Professor David McAlpine, Professor of Hearing, Language and the Brain & Director of Hearing Research, Macquarie University, NSW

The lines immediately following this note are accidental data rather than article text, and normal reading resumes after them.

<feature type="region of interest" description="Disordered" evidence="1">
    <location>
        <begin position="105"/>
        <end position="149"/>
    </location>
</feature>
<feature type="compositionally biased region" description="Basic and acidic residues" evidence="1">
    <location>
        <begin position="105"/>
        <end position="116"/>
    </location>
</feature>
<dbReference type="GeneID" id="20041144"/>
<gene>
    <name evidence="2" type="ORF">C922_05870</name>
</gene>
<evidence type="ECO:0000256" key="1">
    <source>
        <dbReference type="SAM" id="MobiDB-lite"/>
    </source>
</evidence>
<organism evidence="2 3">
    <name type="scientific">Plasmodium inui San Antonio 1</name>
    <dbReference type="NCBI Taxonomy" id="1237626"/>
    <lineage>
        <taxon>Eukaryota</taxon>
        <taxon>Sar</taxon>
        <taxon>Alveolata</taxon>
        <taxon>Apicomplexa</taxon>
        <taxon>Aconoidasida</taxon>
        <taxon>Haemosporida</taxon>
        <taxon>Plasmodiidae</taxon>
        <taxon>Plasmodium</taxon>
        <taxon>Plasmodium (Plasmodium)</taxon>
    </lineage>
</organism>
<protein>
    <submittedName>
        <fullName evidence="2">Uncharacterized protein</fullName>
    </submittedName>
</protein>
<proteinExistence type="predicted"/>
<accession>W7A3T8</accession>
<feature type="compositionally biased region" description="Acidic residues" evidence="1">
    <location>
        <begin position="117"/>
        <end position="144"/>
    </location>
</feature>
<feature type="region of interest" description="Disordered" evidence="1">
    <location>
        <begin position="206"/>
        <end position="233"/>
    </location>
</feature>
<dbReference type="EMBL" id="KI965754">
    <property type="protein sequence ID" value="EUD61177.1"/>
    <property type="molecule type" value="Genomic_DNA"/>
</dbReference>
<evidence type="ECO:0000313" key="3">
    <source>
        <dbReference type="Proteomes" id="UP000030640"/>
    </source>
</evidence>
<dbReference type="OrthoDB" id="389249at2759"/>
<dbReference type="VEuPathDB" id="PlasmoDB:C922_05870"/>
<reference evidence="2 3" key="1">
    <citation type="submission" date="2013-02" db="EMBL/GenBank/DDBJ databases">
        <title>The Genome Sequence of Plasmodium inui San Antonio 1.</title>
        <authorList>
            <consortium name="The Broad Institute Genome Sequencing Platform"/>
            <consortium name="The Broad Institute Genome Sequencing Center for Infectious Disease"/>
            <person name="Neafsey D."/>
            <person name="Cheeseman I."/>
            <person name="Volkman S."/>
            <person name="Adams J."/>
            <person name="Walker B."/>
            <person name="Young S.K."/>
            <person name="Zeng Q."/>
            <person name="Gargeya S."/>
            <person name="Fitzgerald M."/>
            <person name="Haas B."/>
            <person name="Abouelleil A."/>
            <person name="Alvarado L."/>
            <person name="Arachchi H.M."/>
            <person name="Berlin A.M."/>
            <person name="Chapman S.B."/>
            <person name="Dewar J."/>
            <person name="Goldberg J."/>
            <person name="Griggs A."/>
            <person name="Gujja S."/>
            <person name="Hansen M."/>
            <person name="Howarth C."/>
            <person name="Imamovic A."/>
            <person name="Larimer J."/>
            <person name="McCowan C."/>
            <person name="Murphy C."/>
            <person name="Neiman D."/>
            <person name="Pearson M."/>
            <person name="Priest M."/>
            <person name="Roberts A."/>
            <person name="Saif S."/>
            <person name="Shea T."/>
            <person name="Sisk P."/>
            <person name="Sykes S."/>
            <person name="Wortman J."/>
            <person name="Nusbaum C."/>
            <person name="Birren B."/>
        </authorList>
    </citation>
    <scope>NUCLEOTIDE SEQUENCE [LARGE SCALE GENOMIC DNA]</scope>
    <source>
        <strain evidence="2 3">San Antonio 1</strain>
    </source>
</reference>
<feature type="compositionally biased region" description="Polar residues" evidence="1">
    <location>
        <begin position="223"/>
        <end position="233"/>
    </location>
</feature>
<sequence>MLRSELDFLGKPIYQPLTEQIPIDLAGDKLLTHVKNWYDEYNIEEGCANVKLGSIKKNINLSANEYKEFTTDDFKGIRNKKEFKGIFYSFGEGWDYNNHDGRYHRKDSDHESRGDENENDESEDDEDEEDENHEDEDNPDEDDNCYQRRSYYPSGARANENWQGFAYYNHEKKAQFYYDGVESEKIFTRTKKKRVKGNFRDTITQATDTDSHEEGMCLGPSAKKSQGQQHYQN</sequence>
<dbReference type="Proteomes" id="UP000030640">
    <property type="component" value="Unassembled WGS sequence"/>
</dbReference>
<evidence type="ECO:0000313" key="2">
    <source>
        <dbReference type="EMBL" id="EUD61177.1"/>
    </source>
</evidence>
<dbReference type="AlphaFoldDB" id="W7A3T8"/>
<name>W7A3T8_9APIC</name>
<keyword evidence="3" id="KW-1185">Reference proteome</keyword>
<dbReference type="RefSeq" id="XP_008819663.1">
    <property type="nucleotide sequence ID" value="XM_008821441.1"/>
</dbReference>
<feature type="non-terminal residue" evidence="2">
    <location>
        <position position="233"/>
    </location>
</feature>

Most sounds have an ‘out-thereness’ - they appear to originate from somewhere, and are usually attributed to the specific source, or sources, from which they originate. Nevertheless, unlike vision or touch, for example, the sensory end organs in the sense of hearing – the cochlea in the inner ear - contain no specialized receptors for determining the location of sound sources. To this end, cues to the location of a source must be computed from information that, of itself, is not spatial. This seminar will demonstrate how a sense of space emerges in the auditory brain—from the biophysical processes necessary to extract spatial information with precision of a few tens of microseconds, to our ability (or not) to perform ‘cocktail party listening’. It will also discuss how cochlear implants—devices that replace the function of the inner ear entirely—can be used to create a sense of space in individuals who have lost, or never experienced, the sense of auditory space.